Image: Fabien Barral via Unsplash
Using the Geographical Information System QGIS for data analysis
Mon 14 Nov 2022

Geographical and georeferenced data are gaining increasing importance in social science research. For example, it is becoming more common to add geographical data related to the social or physical environment as contextual variables to social surveys or to aggregate social survey results at various geographical scales.

The hands-on workshop in July 2022 was designed to address the needs of researchers with an interest in the spatial analysis of socioeconomic data, but lacking the programming skills to do so using R or Python.

About GIS tools

Using geographical data in research necessitates additional analytical skills and workflows, usually related to some sort of Geographical Information System (GIS). GIS can be defined as a collection of tools to process, analyse and visualise data containing spatial information.

Such tools have been developed as “packages” for statistical software R or for the programming language Python, but they require intermediate to advanced coding skills. There are also GIS software solutions from various corporations which may be unaffordable for certain contexts, such as independent researchers of non-governmental organisations.

Barriers and solutions

One of the barriers for social scientists using technologies for spatial/geographical analysis is the knowledge of specific software, as well as the relatively steep learning curve required by such tools. There is also a misconception that geospatial analysis tools always require computer programming skills that some social science researchers may not possess.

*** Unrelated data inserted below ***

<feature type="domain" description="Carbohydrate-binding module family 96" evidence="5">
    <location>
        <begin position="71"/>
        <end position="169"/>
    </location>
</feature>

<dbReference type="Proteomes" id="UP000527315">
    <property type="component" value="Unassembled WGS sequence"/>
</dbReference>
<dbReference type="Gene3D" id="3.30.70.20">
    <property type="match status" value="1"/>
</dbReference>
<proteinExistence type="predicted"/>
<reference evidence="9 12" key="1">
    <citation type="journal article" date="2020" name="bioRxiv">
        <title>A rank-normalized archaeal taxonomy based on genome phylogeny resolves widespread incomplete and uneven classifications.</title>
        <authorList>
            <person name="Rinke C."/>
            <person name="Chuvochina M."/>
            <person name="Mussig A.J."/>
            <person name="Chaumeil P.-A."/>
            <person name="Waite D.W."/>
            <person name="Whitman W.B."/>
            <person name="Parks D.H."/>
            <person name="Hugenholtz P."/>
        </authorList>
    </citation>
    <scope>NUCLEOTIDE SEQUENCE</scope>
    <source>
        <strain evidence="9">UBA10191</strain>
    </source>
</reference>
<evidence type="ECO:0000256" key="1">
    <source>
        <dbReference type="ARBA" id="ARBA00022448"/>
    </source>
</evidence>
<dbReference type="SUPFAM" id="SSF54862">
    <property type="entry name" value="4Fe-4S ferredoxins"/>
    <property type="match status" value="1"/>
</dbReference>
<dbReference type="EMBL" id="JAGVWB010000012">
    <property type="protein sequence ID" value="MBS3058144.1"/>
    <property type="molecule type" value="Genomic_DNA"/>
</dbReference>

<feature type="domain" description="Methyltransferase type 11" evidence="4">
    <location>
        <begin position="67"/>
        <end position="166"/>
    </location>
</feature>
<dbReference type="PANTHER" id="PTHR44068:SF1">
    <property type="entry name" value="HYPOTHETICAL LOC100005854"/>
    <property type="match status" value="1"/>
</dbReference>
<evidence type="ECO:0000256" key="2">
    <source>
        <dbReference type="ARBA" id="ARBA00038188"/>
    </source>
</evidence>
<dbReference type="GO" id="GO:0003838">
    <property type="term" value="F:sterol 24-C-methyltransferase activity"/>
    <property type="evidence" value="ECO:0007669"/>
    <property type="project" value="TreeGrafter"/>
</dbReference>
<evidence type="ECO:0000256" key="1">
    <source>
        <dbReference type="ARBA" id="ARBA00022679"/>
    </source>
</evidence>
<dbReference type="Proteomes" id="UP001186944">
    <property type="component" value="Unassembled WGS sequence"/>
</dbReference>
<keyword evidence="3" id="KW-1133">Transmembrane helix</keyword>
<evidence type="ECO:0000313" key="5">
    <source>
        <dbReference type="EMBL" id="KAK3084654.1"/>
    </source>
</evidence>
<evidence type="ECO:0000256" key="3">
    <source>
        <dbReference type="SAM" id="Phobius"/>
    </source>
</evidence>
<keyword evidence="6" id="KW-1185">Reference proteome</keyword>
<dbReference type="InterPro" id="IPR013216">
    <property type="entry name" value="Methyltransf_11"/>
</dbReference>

QGIS was the Geographical Information System (GIS) used for this event as it provides an ideal training environment for three reasons:

  1. It is a free/open source GIS, thus eliminating licence fees/costs. 

  2. It can be easily installed and operated via an intuitive user interface that does not require coding skills. 

  3. There is a large international community of developers and trainers offering high quality learning resources (many of these available for free) alongside a large user base for support.

Using the free and open software QGIS

The purpose of this event was the delivery of hands-on training on Geographic Information Systems (GIS) for social scientists with very little or no experience in this technology. 

The free and open software QGIS was used throughout and the training was structured into seven parts: (1) Introduction to GIS; (2) Exercise 1; (3) Description of GIS formats and Tabular Data Processing; (4) Exercise 2; (5) Introduction to spatial data analysis and mapping; (6) Exercise 3; (7) Closing, Q&A. 

The workshop was attended by 80 participants and participants were grateful for the hands-on nature of the event. This workshop demonstrated the need for alternatives to R and Python for geographical analysis. 

The participants expressed interest in sessions addressing specific research questions, constructing geospatial data, for example in relation to a particular country and performing advanced spatial analysis (e.g. hotspot analysis with health-related data).

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